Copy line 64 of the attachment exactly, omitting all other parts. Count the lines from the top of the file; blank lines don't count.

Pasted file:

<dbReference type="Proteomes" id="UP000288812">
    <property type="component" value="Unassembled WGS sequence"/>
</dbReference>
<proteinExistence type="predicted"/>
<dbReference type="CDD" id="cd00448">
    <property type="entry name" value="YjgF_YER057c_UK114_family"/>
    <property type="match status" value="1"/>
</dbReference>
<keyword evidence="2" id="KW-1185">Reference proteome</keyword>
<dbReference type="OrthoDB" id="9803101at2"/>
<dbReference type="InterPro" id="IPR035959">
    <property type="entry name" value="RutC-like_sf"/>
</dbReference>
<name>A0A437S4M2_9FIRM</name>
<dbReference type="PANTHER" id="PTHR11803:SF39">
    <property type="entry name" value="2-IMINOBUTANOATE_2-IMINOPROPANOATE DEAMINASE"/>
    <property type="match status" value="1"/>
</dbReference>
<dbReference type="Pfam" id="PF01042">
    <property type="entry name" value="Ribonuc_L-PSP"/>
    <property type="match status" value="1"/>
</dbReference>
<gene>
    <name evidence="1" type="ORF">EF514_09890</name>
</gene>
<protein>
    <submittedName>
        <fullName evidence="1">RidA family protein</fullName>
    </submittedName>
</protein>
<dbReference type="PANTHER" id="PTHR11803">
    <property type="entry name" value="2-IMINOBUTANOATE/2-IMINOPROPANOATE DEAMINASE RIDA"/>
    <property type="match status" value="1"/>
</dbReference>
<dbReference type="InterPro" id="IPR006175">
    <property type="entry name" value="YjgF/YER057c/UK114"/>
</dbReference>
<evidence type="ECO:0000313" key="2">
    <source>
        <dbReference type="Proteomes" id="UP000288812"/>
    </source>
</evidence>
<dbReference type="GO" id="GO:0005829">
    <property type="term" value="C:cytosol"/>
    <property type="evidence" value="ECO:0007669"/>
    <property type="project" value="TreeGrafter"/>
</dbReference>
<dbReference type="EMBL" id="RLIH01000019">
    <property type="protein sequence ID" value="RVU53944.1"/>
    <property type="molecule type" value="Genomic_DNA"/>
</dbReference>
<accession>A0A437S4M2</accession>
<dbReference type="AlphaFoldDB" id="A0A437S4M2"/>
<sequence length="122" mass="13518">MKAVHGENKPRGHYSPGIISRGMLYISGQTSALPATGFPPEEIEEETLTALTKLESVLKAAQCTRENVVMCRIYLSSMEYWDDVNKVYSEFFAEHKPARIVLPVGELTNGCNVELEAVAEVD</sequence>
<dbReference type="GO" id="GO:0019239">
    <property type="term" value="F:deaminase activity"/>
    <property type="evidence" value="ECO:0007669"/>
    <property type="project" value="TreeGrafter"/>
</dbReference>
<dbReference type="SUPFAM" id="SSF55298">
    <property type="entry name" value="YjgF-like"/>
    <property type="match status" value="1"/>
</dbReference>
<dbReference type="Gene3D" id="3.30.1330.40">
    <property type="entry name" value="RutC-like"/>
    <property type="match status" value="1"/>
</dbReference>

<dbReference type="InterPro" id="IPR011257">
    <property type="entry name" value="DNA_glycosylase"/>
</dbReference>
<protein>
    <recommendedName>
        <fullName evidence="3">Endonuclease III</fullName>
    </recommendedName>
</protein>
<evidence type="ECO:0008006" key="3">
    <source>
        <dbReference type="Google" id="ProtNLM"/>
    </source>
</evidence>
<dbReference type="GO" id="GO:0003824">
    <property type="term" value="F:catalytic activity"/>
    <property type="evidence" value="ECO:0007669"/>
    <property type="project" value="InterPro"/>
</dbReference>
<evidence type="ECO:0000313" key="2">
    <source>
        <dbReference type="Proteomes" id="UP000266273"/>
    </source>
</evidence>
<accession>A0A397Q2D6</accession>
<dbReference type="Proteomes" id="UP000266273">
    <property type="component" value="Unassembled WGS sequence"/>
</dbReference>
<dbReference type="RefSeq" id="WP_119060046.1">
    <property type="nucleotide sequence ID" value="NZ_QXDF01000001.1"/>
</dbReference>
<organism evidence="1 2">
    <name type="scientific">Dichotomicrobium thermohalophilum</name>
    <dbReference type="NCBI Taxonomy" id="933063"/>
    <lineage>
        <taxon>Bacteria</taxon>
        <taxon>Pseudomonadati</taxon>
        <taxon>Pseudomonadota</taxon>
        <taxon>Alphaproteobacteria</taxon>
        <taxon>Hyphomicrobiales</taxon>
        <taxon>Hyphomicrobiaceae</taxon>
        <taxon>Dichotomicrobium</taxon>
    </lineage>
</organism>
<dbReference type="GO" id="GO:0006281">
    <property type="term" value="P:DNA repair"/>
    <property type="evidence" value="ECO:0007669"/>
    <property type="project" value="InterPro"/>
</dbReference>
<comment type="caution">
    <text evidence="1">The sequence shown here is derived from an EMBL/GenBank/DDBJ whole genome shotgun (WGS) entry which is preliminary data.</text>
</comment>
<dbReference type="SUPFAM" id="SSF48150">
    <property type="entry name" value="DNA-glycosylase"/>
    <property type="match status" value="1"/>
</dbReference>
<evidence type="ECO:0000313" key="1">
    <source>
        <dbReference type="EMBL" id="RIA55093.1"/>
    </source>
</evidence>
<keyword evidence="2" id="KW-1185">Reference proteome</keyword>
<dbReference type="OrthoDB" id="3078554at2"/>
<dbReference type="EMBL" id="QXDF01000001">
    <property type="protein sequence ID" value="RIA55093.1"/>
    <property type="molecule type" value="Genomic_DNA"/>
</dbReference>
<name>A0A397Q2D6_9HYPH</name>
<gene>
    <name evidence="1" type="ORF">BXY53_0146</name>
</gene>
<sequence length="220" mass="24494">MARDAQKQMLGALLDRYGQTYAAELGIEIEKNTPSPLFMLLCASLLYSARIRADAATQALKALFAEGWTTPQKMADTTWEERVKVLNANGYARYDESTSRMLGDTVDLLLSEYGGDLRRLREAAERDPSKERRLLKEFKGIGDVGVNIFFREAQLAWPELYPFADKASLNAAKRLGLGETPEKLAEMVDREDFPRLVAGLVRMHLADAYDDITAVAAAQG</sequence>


<dbReference type="Gene3D" id="3.30.1330.40">